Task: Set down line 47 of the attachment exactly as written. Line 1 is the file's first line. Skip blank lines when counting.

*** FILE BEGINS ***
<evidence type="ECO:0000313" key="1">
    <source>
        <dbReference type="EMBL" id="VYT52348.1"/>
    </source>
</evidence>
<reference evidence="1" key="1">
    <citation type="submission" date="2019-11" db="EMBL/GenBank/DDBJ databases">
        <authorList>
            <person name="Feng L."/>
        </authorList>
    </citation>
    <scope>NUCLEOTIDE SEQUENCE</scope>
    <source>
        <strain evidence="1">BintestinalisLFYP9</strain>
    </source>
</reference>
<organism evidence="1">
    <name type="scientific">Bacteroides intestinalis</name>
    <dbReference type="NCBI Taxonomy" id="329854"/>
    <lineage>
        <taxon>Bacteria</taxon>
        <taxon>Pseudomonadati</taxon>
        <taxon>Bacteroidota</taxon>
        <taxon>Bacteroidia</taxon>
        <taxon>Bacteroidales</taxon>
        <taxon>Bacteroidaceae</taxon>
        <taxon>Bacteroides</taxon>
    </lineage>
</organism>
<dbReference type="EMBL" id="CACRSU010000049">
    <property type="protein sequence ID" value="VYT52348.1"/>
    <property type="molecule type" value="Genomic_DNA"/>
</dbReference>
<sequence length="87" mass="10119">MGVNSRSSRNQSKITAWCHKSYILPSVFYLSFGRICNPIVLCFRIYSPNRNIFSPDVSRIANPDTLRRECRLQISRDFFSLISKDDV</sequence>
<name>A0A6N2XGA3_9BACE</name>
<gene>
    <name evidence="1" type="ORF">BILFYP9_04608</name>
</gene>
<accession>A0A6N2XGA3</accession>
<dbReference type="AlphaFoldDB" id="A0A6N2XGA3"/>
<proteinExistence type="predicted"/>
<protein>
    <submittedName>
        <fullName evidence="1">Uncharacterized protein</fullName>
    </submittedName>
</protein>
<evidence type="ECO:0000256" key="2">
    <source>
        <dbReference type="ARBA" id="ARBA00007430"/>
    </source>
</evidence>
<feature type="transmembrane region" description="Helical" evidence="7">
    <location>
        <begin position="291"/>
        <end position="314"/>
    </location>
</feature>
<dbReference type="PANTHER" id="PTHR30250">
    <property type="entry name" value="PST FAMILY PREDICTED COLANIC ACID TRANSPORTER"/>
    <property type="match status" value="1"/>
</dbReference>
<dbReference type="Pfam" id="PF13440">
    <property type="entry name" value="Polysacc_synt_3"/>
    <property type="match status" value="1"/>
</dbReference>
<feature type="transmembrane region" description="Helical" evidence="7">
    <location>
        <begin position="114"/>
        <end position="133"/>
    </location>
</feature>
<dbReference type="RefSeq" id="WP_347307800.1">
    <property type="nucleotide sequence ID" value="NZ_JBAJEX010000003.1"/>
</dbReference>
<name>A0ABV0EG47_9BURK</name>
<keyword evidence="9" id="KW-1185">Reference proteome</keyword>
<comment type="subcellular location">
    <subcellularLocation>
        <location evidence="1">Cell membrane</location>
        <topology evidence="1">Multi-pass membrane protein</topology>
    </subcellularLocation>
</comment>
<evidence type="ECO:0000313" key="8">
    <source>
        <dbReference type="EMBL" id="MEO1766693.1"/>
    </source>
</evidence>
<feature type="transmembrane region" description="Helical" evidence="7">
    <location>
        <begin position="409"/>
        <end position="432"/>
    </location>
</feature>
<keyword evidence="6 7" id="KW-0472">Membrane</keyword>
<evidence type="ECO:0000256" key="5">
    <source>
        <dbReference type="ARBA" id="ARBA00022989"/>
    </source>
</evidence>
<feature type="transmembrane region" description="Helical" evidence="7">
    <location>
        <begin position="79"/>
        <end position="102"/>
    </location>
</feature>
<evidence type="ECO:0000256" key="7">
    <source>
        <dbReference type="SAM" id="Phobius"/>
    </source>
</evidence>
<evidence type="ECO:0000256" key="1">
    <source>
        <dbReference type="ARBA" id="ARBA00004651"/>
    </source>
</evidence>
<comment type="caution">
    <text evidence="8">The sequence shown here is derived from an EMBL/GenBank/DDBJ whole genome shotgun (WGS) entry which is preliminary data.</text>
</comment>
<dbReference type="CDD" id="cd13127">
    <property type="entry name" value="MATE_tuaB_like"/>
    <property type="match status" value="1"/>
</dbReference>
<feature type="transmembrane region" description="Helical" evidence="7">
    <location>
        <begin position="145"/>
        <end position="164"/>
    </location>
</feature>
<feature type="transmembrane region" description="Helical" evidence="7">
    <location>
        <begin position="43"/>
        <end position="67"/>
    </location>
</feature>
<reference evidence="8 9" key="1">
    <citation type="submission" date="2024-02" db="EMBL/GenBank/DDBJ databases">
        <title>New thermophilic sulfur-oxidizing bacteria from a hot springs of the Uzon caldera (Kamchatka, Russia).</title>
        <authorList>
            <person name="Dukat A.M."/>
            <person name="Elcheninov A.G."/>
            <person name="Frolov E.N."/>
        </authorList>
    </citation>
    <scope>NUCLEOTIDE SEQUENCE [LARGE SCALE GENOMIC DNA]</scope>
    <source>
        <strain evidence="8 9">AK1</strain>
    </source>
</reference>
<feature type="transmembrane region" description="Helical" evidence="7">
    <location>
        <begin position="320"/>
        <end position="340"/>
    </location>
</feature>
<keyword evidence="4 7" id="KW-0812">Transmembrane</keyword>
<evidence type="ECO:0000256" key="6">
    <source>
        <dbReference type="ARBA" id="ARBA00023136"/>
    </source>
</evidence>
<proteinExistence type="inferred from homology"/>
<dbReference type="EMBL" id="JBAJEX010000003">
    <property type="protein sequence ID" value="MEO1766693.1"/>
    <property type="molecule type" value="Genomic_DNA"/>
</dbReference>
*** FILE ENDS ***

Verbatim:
<evidence type="ECO:0000256" key="2">